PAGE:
DEXTER - Some residents want the town to sell part of the real estate it owns to shift more valuation to the tax rolls, but some oppose selling the town-owned skating rink.
The Town Council had planned last week to act on the skating rink property, which borders Church and Spring streets, but it tabled action after members concluded that the move was unpopular.
The property is zoned commercial.
Actually, language in the property deed may prohibit the town from selling the land anyway, according to Town Manager Judy Doore. She has asked for an opinion from the town attorney.
Doore, who is new to the job, told the council that the first words she heard when she arrived in the office was, "Welcome to town and don't sell the skating rink."
That also was the feeling among several residents who spoke against the move at a public hearing held Thursday.
Resident Carolyn Gilbert, who lives near the skating rink, said the recreational facility is much used by youngsters, and she opposes a move to sell it. "There isn't much left for kids to do in the middle of the winter," she said.
"I think it would be a crying shame to have that lot as a commercial lot," resident Janet Guiski said, considering that the Church Street area is residential.
Even if the property were to be sold, Councilmen Fred Sherburne and Rick Goodwin said they were opposed to selling it for a commercial venture. "It's just out of character" for that area, Goodwin said.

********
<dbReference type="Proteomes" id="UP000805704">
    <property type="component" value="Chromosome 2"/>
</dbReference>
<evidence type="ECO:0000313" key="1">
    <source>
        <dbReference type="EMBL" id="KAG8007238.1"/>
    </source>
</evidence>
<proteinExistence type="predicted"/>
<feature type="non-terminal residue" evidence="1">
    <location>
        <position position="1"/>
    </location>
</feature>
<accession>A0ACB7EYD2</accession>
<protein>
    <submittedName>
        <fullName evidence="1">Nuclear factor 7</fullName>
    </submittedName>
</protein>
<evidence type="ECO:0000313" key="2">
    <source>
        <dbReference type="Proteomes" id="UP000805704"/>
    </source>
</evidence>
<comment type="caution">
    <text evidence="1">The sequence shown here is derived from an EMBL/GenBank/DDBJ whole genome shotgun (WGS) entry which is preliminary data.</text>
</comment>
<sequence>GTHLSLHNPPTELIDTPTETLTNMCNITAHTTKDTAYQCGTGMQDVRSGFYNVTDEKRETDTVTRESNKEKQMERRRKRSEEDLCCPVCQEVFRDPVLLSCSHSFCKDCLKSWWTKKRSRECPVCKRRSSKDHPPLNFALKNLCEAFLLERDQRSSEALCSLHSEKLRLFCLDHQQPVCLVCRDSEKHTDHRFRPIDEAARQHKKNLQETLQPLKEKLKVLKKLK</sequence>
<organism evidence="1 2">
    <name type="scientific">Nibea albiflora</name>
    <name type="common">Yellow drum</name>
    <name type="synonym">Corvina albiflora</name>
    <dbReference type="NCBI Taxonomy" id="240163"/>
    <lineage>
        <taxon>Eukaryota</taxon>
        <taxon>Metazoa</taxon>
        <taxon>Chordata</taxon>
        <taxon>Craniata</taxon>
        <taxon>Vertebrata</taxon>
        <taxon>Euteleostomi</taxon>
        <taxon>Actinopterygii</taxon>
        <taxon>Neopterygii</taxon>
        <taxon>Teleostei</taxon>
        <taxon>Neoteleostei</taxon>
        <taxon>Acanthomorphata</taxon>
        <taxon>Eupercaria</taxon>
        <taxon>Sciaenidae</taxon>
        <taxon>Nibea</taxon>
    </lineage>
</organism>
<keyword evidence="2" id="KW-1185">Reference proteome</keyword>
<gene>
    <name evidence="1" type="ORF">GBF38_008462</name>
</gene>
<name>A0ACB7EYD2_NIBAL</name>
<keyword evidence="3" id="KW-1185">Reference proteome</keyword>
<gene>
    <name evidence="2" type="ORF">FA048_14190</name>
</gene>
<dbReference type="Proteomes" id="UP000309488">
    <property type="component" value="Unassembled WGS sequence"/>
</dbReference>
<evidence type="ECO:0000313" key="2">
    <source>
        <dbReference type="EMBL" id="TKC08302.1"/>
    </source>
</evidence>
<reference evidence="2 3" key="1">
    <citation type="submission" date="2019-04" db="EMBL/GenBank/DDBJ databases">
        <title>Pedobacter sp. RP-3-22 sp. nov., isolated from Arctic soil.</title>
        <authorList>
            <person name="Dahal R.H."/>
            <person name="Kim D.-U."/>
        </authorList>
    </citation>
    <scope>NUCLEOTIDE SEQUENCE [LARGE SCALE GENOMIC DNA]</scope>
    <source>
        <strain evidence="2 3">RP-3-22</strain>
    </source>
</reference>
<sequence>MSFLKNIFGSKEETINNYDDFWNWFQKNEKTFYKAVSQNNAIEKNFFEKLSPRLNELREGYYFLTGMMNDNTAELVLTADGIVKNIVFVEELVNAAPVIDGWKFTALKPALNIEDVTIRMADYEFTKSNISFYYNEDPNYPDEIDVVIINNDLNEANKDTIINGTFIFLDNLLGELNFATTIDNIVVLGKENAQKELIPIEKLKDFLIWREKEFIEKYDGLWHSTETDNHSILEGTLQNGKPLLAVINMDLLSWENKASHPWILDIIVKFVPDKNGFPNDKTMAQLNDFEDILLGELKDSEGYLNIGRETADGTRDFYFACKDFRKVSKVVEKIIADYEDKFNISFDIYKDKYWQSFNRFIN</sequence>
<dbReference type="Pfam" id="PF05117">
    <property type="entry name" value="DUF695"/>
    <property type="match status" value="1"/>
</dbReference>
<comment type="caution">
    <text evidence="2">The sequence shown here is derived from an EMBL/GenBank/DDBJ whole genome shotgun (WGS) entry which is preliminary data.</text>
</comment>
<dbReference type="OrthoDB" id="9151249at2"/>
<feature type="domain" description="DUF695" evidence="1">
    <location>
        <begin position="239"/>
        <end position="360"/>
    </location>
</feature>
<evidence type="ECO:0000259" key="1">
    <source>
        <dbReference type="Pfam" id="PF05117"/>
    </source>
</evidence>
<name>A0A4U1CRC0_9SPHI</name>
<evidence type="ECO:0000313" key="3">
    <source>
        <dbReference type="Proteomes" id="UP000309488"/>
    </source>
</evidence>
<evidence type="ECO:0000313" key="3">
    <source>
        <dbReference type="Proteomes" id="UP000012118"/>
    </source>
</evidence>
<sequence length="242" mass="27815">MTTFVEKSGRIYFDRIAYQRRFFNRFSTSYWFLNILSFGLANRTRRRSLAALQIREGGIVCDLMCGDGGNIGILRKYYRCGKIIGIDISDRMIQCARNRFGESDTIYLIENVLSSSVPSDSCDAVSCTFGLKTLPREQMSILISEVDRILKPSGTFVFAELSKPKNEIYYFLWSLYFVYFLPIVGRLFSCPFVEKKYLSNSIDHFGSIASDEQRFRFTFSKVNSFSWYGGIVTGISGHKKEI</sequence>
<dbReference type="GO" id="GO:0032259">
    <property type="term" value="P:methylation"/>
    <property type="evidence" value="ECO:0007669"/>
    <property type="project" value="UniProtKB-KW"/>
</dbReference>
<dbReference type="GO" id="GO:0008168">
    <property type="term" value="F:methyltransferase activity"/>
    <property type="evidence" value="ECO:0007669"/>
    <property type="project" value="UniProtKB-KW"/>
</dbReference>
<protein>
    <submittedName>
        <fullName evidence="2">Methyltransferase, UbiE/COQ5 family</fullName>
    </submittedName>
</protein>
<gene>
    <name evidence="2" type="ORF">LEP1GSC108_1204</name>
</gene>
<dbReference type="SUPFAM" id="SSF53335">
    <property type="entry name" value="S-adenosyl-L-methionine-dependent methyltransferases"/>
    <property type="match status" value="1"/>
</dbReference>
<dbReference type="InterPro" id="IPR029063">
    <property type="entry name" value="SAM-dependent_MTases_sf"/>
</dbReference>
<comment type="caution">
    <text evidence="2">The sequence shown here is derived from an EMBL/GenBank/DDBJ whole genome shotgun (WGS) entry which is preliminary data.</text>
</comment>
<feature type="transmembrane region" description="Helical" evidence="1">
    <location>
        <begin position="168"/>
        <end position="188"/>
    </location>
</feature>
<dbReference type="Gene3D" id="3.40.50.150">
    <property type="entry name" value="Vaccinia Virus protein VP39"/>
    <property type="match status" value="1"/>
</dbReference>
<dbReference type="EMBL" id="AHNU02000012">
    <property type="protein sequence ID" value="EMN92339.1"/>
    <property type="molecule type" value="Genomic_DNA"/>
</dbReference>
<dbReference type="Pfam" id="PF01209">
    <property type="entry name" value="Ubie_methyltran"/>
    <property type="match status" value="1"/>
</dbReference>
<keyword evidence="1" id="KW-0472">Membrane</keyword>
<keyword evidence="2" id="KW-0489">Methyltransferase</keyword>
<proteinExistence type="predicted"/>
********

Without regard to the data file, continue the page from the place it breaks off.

Town Council Chairman Peter Haskell said the move to sell the property was based on comments the council had and continues to receive about the town owning too much property.
Town officials have been approached by a person interested in the purchase of the municipal golf course, but they want more information before they act on that facility.
As for the skating rink, Haskell said, it is expensive to make ice for the facility and clearing it after snowstorms, especially on weekends.
"If you're willing to pay, we're willing to do," Haskell told those attending the meeting.
A pond at Dexter Municipal Golf Course on the outskirts of town is cleared and used for ice skating during winter months and the clubhouse is open for warmth.
But some viewed the skating rink as in a critical location children can reach without transportation.
Asked if the town had considered volunteer efforts at the municipal skating rink, Haskell said, "We'd consider anything."
If it turned into a volunteer effort, Doore said, the volunteers would be covered under the town's insurance policy.
Volunteer efforts are great, according to Councilman Fred Banks, but
they have to be organized. He said the supporters of the skating rink
should organize and tell the town what it is exactly that they will do
and then carry it forward.
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